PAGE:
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Twitter announces another checkmark for official accounts

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  • 2 min read

Now that the infamous blue verification mark on Twitter can be bought by anyone willing to pay $7.99 a month with Twitter Blue’s revamped subscription, the company is introducing a different checkmark for ‘official’ accounts. 

Select accounts for governments, companies, major media outlets, business partners or public figures will now get a grey ‘official’ checkmark as announced by Esther Crawford, head of the new Twitter Blue initiative. The platform will be deciding what accounts get this new label and previously being verified doesn’t automatically guarantee the label as well. 

An example of the new label can be seen in the screenshot of the profile page for the official Twitter account shared by Crawford in her thread but it’s not on the actual page yet. Considering the new Twitter Blue is launching on November 9, it’s just a matter of time before it appears. 

It’s unclear at the moment whether or not the label will only be visible when visiting a profile or will be mentioned alongside the profile name much like the existing blue verification mark.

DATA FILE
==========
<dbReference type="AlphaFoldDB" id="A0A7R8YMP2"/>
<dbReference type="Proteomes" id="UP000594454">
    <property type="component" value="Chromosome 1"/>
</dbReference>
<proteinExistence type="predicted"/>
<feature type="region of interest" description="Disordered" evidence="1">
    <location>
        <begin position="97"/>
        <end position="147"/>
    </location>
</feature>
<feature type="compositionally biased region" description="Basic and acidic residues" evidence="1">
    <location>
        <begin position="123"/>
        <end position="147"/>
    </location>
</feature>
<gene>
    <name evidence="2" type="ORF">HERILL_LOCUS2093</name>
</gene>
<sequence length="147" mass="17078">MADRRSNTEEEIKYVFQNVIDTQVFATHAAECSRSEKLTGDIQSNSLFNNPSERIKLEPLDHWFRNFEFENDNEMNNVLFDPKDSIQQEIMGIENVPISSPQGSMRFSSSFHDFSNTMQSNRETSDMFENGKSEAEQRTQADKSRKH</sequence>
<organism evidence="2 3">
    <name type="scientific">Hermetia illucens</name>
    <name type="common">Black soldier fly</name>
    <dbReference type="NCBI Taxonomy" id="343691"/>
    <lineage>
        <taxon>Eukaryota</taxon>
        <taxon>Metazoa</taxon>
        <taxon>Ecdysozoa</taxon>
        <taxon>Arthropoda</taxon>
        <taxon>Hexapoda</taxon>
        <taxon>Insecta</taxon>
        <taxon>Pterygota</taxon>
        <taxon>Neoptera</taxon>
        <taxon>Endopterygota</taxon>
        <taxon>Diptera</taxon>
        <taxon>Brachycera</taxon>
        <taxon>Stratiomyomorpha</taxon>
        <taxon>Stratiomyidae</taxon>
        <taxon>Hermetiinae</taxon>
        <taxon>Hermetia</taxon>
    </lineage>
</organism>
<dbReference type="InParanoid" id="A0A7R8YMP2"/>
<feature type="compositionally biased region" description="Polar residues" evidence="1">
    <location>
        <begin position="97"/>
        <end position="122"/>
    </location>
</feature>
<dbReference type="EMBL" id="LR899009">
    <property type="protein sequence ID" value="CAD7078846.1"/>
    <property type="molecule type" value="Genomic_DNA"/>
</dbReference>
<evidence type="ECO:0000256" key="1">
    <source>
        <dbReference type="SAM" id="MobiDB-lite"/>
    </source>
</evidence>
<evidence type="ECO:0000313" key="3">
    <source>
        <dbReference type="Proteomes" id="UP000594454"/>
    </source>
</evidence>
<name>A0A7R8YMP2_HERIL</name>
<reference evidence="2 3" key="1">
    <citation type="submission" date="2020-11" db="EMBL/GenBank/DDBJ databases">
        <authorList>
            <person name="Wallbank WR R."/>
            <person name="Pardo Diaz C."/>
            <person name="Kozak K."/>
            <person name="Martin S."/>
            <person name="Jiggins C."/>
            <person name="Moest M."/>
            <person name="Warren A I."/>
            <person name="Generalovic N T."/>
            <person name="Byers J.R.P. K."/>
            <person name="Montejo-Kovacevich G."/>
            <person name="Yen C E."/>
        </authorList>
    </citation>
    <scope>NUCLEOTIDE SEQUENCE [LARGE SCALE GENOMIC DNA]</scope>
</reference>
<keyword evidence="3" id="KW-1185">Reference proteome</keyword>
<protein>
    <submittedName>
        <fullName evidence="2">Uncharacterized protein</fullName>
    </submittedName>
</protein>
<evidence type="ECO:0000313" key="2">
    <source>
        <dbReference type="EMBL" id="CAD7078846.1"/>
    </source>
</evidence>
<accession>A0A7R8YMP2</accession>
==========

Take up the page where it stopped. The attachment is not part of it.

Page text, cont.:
Twitter has seen a flurry of changes since Musk took over. In his short reign so far there have been mass layoffs, attempts to get said lay offs back, changes to the verification system as well as content and moderation policies as well as a whole new Twitter Blue initiative. 

Management does however seem to understand that offering a verification mark to anyone willing to pay money can be problematic. Musk has already announced that any accounts impersonating an official or public figure without clearly stating that they’re a parody will be permanently banned from the platform. Twitter Blue’s new launch was also pushed from November 7 to 9 in anticipation of the US midterm elections. 

However, how these new changes will affect the platform and whether or not they’ll be effective in combating the fake and bot account problem as Musk so staunchly believes remains to be seen. 

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Yadullah Abidi

Yadullah is a Computer Science graduate who writes/edits/shoots/codes all things cybersecurity, gaming, and tech hardware. When he's not, he streams himself racing virtual cars. He's been writing and reporting on tech and cybersecurity with websites like Candid.Technology and MakeUseOf since 2018. You can contact him here:

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